Electronic Test Equipment Newsletter Signup
Get the Engineering360
Stay up to date on:
Everything from test instruments to test and inspection strategies, and equipment used in testing.

Baker WinTATS traction armature test system

Product Announcement from SKF USA

Baker WinTATS traction armature test system-Image


This semi-custom instrument is assembled from standard components to customer's specifications. The tester's capabilities are not limited to those described here - other features are available. Please feel free to discuss modifications with an SKF representative.

Baker WinTATS Operation

The Baker WinTATS is a rack-mounted system that contains a Windows 7-based computer, power supplies, and measurement circuits. A precision-positioning armature indexing stand is included. In operation, the armature to be tested is loaded onto the indexing stand. The standard test sequence consists of DC and/or AC hipot tests, a resistance test, and a surge test.

  • Automation: The Baker WinTATS is a fully automatic, masterless armature test system. The operator does not set the test voltages or pass/fail limits before each test. All test parameters and pass/fail limits are preprogrammed in a Master file. This instrument is programmed using a simple menu and is prompted to input test parameters and pass/fail tolerances for each test. Typical programming time for a new Master file is only a few minutes. To avoid corrupted data unauthorized personnel can be locked out of the programming mode. To conduct a test, an operator simply recalls a Master file. The armature is connected to the tester and then the tester automatically sets the test voltages, takes the measurements, and gives a pass/fail signal. The test data is then displayed on the screen for review.
  • Software: The Windows 7-based software package included with the Baker WinTATS helps manage and record the results of tests. The system automatically maintains all master and test results on the hard drive. During normal operation these files are saved and organized so that they can be easily accessed by the user in a variety of ways. All access and manipulation of these files can be performed through the Windows based software interface.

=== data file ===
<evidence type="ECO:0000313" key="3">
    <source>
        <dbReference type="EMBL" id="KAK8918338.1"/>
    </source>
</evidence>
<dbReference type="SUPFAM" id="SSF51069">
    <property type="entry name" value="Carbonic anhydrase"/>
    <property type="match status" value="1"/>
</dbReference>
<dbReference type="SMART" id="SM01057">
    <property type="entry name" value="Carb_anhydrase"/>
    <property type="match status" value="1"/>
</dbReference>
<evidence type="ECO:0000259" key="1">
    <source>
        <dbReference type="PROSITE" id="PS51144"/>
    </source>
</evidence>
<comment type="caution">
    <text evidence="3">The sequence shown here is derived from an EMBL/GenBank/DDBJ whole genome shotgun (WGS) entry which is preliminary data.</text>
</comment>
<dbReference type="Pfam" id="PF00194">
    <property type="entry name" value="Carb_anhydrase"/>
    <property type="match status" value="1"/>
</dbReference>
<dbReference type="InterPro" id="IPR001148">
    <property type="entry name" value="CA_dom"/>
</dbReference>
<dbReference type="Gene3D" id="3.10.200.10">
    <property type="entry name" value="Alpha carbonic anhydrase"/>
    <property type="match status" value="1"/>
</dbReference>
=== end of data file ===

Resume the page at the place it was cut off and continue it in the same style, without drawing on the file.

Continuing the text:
Baker WinTATS Testing

  • AC & DC Tests: For AC hipot  testing, the Baker WinTATS uses arc detection to sense breakdowns to ground or between windings which would otherwise go undetected using average current measurement techniques. It also has capacitive compensation capability. This measures the resistive portion of the leakage current, rather than the total current. DC hipot testing checks the integrity of the insulation system with high DC voltage. Leakage current is then measured in microamps rather than milliamps.
  • Surge Tests: The high voltage surge or impulse test checks for insulation problems between turns, coils, and bar-to-bar.
  • Resistance Tests: The most frequent fault encountered in the manufacturer of armatures is a poor connection between the coils and the commutator. A common name for this type of fault is a a weld fault. It becomes apparent when either a high resistance is measured or an open condition is detected at the faulty connection. The resistance test is conducted to find this problem as well as wrong wire size, stretched wire, misconnections, and dead shorts. It uses an autoranging DC constant current supply to measure the resistance of a winding. With the use of Kelvin connections, low resistance winding tests are accurate and repeatable. Resistance measurements between 20k and 2mΩ are corrected for temperature to the equivalent resistance value at 25°C or to a customer specified temperature.



A rugged custom test fixture is provided with the Baker WinTATS for testing your armatures. The purpose of this fixture is to provide a means of quickly connecting the armature to the tester and providing safety to the operator. The armature is rotated by means of a rubber drive wheel contacting the core of the armature. The wheel is driven by a stepper motor under computer control. Usually, one or two optical sensors are used to sense the commutator slots as the armature rotates. Either an encoder or the stepper motor pulse count is used to sense that the distance between slots are similar when indexing the armature.